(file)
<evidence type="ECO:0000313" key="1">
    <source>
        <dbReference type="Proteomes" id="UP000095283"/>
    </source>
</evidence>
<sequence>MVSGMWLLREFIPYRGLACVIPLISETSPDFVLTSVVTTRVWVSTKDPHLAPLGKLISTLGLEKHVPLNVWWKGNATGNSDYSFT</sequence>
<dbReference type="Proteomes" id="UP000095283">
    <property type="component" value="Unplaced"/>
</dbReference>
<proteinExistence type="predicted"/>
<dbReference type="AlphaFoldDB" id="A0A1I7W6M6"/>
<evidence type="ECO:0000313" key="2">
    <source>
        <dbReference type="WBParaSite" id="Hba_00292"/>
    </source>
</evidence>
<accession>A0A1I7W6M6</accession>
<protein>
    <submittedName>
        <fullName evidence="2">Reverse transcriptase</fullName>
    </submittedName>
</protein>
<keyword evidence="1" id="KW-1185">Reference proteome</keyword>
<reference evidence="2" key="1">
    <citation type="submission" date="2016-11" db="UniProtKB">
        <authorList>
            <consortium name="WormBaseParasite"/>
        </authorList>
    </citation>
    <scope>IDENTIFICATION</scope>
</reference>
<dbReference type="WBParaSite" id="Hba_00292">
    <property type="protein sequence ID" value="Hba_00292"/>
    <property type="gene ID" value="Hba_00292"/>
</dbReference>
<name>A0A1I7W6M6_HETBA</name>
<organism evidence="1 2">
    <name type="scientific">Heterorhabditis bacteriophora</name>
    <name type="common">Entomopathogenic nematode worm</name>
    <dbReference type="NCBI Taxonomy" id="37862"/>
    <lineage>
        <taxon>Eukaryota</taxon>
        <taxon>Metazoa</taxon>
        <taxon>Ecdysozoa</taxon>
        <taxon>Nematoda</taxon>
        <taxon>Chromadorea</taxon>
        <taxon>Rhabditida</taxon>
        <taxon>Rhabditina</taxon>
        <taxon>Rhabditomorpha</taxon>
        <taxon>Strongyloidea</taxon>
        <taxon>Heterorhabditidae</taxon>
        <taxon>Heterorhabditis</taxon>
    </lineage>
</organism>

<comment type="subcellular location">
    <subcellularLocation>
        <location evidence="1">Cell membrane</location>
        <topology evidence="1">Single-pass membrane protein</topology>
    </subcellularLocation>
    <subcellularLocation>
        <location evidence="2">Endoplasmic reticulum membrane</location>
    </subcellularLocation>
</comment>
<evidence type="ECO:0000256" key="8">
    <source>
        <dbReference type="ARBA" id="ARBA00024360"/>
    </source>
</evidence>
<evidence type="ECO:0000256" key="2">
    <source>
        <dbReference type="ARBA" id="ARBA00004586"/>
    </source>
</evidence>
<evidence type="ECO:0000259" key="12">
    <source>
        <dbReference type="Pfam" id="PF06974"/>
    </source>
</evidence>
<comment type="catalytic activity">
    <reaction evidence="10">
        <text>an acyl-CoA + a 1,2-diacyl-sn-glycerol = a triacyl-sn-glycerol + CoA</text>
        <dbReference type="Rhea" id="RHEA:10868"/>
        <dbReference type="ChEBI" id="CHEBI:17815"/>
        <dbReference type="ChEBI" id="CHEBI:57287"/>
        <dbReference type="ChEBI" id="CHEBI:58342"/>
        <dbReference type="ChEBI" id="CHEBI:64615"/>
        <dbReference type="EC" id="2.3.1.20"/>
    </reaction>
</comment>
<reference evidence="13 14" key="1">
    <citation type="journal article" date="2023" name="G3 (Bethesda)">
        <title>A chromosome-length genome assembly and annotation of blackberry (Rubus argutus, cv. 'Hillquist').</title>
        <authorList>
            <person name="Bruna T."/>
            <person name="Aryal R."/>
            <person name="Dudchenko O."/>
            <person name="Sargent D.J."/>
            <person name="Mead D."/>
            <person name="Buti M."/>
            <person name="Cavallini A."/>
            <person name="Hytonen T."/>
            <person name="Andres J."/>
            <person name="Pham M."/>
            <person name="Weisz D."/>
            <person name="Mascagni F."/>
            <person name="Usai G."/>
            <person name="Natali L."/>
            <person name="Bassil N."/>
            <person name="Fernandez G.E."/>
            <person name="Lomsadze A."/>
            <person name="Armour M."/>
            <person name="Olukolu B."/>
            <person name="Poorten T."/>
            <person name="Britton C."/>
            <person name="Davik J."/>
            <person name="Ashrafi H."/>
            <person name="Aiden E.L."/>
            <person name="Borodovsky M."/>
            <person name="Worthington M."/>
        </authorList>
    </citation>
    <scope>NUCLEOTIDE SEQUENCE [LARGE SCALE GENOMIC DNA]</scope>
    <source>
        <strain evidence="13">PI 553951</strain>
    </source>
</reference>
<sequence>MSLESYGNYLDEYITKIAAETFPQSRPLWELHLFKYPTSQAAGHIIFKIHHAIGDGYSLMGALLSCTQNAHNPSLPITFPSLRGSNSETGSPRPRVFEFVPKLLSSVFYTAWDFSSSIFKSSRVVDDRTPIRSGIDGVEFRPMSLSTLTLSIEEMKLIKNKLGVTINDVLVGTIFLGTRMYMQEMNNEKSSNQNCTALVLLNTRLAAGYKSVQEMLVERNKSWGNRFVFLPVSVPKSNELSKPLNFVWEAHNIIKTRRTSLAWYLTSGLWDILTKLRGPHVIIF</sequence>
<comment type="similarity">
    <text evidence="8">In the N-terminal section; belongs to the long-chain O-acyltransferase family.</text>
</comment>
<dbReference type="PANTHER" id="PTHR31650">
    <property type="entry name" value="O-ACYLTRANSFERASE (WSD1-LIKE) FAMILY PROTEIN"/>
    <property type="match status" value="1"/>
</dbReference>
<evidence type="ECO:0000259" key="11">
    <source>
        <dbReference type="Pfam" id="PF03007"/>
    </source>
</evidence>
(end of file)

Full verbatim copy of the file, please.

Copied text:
<evidence type="ECO:0000313" key="1">
    <source>
        <dbReference type="Proteomes" id="UP000095283"/>
    </source>
</evidence>
<sequence>MVSGMWLLREFIPYRGLACVIPLISETSPDFVLTSVVTTRVWVSTKDPHLAPLGKLISTLGLEKHVPLNVWWKGNATGNSDYSFT</sequence>
<dbReference type="Proteomes" id="UP000095283">
    <property type="component" value="Unplaced"/>
</dbReference>
<proteinExistence type="predicted"/>
<dbReference type="AlphaFoldDB" id="A0A1I7W6M6"/>
<evidence type="ECO:0000313" key="2">
    <source>
        <dbReference type="WBParaSite" id="Hba_00292"/>
    </source>
</evidence>
<accession>A0A1I7W6M6</accession>
<protein>
    <submittedName>
        <fullName evidence="2">Reverse transcriptase</fullName>
    </submittedName>
</protein>
<keyword evidence="1" id="KW-1185">Reference proteome</keyword>
<reference evidence="2" key="1">
    <citation type="submission" date="2016-11" db="UniProtKB">
        <authorList>
            <consortium name="WormBaseParasite"/>
        </authorList>
    </citation>
    <scope>IDENTIFICATION</scope>
</reference>
<dbReference type="WBParaSite" id="Hba_00292">
    <property type="protein sequence ID" value="Hba_00292"/>
    <property type="gene ID" value="Hba_00292"/>
</dbReference>
<name>A0A1I7W6M6_HETBA</name>
<organism evidence="1 2">
    <name type="scientific">Heterorhabditis bacteriophora</name>
    <name type="common">Entomopathogenic nematode worm</name>
    <dbReference type="NCBI Taxonomy" id="37862"/>
    <lineage>
        <taxon>Eukaryota</taxon>
        <taxon>Metazoa</taxon>
        <taxon>Ecdysozoa</taxon>
        <taxon>Nematoda</taxon>
        <taxon>Chromadorea</taxon>
        <taxon>Rhabditida</taxon>
        <taxon>Rhabditina</taxon>
        <taxon>Rhabditomorpha</taxon>
        <taxon>Strongyloidea</taxon>
        <taxon>Heterorhabditidae</taxon>
        <taxon>Heterorhabditis</taxon>
    </lineage>
</organism>

<comment type="subcellular location">
    <subcellularLocation>
        <location evidence="1">Cell membrane</location>
        <topology evidence="1">Single-pass membrane protein</topology>
    </subcellularLocation>
    <subcellularLocation>
        <location evidence="2">Endoplasmic reticulum membrane</location>
    </subcellularLocation>
</comment>
<evidence type="ECO:0000256" key="8">
    <source>
        <dbReference type="ARBA" id="ARBA00024360"/>
    </source>
</evidence>
<evidence type="ECO:0000256" key="2">
    <source>
        <dbReference type="ARBA" id="ARBA00004586"/>
    </source>
</evidence>
<evidence type="ECO:0000259" key="12">
    <source>
        <dbReference type="Pfam" id="PF06974"/>
    </source>
</evidence>
<comment type="catalytic activity">
    <reaction evidence="10">
        <text>an acyl-CoA + a 1,2-diacyl-sn-glycerol = a triacyl-sn-glycerol + CoA</text>
        <dbReference type="Rhea" id="RHEA:10868"/>
        <dbReference type="ChEBI" id="CHEBI:17815"/>
        <dbReference type="ChEBI" id="CHEBI:57287"/>
        <dbReference type="ChEBI" id="CHEBI:58342"/>
        <dbReference type="ChEBI" id="CHEBI:64615"/>
        <dbReference type="EC" id="2.3.1.20"/>
    </reaction>
</comment>
<reference evidence="13 14" key="1">
    <citation type="journal article" date="2023" name="G3 (Bethesda)">
        <title>A chromosome-length genome assembly and annotation of blackberry (Rubus argutus, cv. 'Hillquist').</title>
        <authorList>
            <person name="Bruna T."/>
            <person name="Aryal R."/>
            <person name="Dudchenko O."/>
            <person name="Sargent D.J."/>
            <person name="Mead D."/>
            <person name="Buti M."/>
            <person name="Cavallini A."/>
            <person name="Hytonen T."/>
            <person name="Andres J."/>
            <person name="Pham M."/>
            <person name="Weisz D."/>
            <person name="Mascagni F."/>
            <person name="Usai G."/>
            <person name="Natali L."/>
            <person name="Bassil N."/>
            <person name="Fernandez G.E."/>
            <person name="Lomsadze A."/>
            <person name="Armour M."/>
            <person name="Olukolu B."/>
            <person name="Poorten T."/>
            <person name="Britton C."/>
            <person name="Davik J."/>
            <person name="Ashrafi H."/>
            <person name="Aiden E.L."/>
            <person name="Borodovsky M."/>
            <person name="Worthington M."/>
        </authorList>
    </citation>
    <scope>NUCLEOTIDE SEQUENCE [LARGE SCALE GENOMIC DNA]</scope>
    <source>
        <strain evidence="13">PI 553951</strain>
    </source>
</reference>
<sequence>MSLESYGNYLDEYITKIAAETFPQSRPLWELHLFKYPTSQAAGHIIFKIHHAIGDGYSLMGALLSCTQNAHNPSLPITFPSLRGSNSETGSPRPRVFEFVPKLLSSVFYTAWDFSSSIFKSSRVVDDRTPIRSGIDGVEFRPMSLSTLTLSIEEMKLIKNKLGVTINDVLVGTIFLGTRMYMQEMNNEKSSNQNCTALVLLNTRLAAGYKSVQEMLVERNKSWGNRFVFLPVSVPKSNELSKPLNFVWEAHNIIKTRRTSLAWYLTSGLWDILTKLRGPHVIIF</sequence>
<comment type="similarity">
    <text evidence="8">In the N-terminal section; belongs to the long-chain O-acyltransferase family.</text>
</comment>
<dbReference type="PANTHER" id="PTHR31650">
    <property type="entry name" value="O-ACYLTRANSFERASE (WSD1-LIKE) FAMILY PROTEIN"/>
    <property type="match status" value="1"/>
</dbReference>
<evidence type="ECO:0000259" key="11">
    <source>
        <dbReference type="Pfam" id="PF03007"/>
    </source>
</evidence>